The promise of wearables was all the rage just five years ago. Big tech names like Apple and Google were promising revolutionary wearable devices capable of improving our health while requiring very little input from us. Entering the fourth quarter of 2019, wearables seems so passé. The future now rests in skin-mounted sensors.
Though skin-mounted sensors are still not ready for prime time, they are very close. Engineers just have to work out a few little kinks and the sensors will be ready to go. Not only will they be easier to use than your typical wearable, but they will also be capable of collecting a lot more data.
Techcrunch’s Devon Coldewey recently wrote about two competing sensor technologies from Stanford and Berkeley universities. His research shows just how close we are to these sensors being everyday items.
The Two Technologies
Wearables and skin-mounted sensors are similar technologies in principle. Both are designed to measure some sort of biological stimulus and then report the information they gather. Where they differ is what makes skin-mounted sensors so much better.
There are two primary differences worth talking about, beginning with how each of them is deployed. A wearable is deployed by building it into some sort of clothing article or accessory. A good example is a wearable worn on the wrist. The device is fitted with powerful medical sensors that can measure heart rate, temperature, and so forth.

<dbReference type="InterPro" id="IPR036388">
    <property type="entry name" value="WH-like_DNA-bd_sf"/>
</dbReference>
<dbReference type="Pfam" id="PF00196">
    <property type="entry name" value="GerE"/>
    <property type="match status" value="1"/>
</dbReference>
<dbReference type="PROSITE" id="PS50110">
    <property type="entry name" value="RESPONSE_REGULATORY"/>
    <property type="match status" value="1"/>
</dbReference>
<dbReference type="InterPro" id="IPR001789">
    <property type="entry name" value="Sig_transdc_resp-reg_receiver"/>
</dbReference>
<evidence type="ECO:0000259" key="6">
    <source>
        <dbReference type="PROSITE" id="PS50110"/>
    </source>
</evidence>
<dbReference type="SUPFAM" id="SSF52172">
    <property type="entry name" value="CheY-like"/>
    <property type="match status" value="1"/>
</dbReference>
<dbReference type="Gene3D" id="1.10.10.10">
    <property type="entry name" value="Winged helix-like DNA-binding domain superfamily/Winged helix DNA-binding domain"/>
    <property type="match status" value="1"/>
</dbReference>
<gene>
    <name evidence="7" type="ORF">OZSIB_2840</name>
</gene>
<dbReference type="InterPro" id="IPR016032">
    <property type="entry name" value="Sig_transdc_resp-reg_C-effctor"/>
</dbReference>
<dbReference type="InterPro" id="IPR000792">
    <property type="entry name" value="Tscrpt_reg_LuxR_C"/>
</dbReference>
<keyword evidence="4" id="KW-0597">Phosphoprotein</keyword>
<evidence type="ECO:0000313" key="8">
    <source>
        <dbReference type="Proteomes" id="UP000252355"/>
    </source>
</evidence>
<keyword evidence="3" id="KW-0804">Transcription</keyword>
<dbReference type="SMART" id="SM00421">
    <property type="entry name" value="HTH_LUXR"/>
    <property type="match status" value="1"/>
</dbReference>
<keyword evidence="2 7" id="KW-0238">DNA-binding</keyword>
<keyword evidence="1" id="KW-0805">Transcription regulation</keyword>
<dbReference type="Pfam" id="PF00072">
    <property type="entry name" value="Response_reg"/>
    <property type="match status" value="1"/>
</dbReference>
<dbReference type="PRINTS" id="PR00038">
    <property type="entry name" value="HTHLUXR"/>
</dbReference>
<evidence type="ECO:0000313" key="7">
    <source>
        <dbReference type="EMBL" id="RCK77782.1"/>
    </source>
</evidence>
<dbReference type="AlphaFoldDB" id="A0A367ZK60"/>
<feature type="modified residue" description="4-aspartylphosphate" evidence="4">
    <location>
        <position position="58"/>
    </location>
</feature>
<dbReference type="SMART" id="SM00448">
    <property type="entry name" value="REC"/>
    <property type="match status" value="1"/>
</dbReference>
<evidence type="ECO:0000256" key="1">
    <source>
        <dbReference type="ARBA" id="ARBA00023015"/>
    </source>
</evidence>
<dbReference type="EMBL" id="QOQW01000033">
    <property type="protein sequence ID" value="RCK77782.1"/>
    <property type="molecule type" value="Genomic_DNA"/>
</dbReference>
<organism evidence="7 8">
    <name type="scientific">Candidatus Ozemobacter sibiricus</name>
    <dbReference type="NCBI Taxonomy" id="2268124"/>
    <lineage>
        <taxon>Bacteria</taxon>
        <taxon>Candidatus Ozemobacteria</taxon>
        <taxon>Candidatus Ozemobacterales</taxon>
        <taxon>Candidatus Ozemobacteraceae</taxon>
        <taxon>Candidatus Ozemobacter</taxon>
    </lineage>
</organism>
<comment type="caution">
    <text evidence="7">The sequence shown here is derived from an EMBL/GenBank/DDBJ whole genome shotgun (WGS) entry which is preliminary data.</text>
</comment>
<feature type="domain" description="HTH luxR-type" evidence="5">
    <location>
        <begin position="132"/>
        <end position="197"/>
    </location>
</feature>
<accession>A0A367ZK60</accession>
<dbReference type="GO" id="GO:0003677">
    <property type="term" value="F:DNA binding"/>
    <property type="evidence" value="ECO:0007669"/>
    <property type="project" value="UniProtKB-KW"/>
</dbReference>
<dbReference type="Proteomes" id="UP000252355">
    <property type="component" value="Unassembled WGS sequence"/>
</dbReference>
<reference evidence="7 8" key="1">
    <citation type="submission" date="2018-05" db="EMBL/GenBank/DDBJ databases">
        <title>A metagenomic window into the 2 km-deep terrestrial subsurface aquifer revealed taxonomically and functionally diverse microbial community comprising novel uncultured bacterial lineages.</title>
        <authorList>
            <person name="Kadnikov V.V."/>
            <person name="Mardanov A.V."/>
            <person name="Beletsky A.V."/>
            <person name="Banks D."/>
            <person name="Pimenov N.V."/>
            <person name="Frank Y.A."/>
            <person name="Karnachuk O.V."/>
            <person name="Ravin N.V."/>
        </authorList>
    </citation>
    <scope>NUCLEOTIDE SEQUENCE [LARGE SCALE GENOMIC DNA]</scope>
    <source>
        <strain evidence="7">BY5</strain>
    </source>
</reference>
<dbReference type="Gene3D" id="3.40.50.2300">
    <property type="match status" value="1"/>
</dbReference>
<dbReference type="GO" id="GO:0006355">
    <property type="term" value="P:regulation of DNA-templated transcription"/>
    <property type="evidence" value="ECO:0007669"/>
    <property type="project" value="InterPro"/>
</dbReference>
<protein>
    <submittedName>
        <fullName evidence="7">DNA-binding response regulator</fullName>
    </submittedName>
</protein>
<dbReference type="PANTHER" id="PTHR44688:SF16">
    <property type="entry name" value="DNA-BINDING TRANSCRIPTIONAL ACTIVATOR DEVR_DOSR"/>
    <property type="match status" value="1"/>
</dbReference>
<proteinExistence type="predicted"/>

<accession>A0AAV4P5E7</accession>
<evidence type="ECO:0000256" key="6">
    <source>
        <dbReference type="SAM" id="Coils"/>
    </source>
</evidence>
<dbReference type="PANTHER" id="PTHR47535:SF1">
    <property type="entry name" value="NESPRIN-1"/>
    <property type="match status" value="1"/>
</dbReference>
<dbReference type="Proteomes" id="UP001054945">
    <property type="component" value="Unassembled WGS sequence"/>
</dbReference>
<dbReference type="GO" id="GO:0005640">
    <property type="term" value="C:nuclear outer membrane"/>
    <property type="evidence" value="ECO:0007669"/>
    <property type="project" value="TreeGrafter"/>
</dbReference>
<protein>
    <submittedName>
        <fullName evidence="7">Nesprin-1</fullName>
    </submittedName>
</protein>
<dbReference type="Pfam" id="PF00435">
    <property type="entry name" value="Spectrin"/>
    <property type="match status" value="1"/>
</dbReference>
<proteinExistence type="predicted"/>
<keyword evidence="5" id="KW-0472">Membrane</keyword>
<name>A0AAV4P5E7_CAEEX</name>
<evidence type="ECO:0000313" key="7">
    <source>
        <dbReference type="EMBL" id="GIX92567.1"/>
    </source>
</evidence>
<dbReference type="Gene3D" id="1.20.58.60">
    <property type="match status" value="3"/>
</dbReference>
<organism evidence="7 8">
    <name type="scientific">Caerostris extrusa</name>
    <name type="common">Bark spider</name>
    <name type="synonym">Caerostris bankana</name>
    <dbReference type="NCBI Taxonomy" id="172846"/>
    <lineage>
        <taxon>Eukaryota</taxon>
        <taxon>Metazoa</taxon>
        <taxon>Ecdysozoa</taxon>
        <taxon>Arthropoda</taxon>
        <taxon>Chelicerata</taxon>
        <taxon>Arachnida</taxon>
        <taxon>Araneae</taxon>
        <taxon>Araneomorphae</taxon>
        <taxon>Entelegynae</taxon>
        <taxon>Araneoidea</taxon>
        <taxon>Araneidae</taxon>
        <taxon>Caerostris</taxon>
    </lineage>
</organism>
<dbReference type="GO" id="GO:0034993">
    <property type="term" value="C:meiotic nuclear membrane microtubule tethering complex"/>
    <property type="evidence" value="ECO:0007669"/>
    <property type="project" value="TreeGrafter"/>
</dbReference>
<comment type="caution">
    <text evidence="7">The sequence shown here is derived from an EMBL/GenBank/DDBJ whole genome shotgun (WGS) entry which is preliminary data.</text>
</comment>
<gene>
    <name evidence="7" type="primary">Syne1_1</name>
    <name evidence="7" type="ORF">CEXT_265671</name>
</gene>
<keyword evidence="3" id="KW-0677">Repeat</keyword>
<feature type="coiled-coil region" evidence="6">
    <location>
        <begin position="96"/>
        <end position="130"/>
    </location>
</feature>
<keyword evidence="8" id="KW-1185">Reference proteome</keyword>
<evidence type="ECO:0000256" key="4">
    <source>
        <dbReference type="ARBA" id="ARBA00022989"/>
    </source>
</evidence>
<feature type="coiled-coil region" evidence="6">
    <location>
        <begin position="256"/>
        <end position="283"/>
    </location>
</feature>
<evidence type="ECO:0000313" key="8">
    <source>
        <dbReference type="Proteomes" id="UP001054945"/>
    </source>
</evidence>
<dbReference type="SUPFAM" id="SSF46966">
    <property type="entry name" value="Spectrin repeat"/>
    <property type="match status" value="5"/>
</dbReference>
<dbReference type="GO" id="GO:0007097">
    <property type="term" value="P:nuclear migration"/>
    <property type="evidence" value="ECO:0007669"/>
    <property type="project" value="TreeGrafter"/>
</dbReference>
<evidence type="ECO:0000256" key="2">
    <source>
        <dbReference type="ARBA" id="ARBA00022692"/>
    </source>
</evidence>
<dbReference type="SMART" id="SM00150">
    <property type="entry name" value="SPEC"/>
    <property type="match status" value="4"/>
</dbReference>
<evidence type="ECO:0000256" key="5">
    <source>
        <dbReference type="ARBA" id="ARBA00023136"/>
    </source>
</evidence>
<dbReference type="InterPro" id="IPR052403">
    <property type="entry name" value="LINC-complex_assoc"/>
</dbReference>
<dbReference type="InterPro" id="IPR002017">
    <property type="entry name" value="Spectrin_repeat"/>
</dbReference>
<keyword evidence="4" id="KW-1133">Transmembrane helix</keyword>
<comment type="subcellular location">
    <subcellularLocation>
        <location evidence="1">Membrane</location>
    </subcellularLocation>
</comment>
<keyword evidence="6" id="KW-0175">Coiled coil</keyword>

A skin-mounted sensor is not an external device worn as an article of clothing. Rather, it is a thin strip that sticks to the skin just like an adhesive bandage. This sort of deployment makes the sensor one with the body rather than one that makes minimal contact with the body.
How Sensors Collect Information
The other difference, and arguably the bigger of the two, is how information is collected. Coldewey says that a wearable device relies on things like accelerometers and optical measurements to collect the desired data. A skin-mounted sensor relies on its own movement.
Super thin sensors are manufactured using an electrically conducive ink. As the sensor moves and stretches with the body, the ink picks up even the slightest of changes. The data can be used to analyze everything from movement to temperature. An example cited by Coldewey is a sensor placed on a person’s knee to measure flexibility. It can be used to track a patient’s recovery progress following an injury.
Similar skin-mounted sensors can track heartbeat, respiration, and even mood changes. It is all because the sensor comes in direct contact with the skin to create a seamless joint between the two.
The Future of New Sensors
Most of what we know about wearables ties them to health and well-being in some way. That is likely the future of skin-mounted sensors as well. According to California-based Rock West Solutions, the medical implications of skin-mounted sensors are almost limitless. But Rock West says that they could be used for non-medical purposes as well.
One of the things engineers still have to work out is an effective way to transmit data without having to use wired connections. But once they figure that out, viable applications will be there. For example, the military could use skin-mounted sensors to track soldier performance on the battlefield. It could help individual units find MIA soldiers by tracking where they are and making it clear they are still alive.
Wearables looked like promising technology a few years back. Unfortunately for wearable makers, they are about to be displaced by skin-mounted sensors. It is only a matter of time.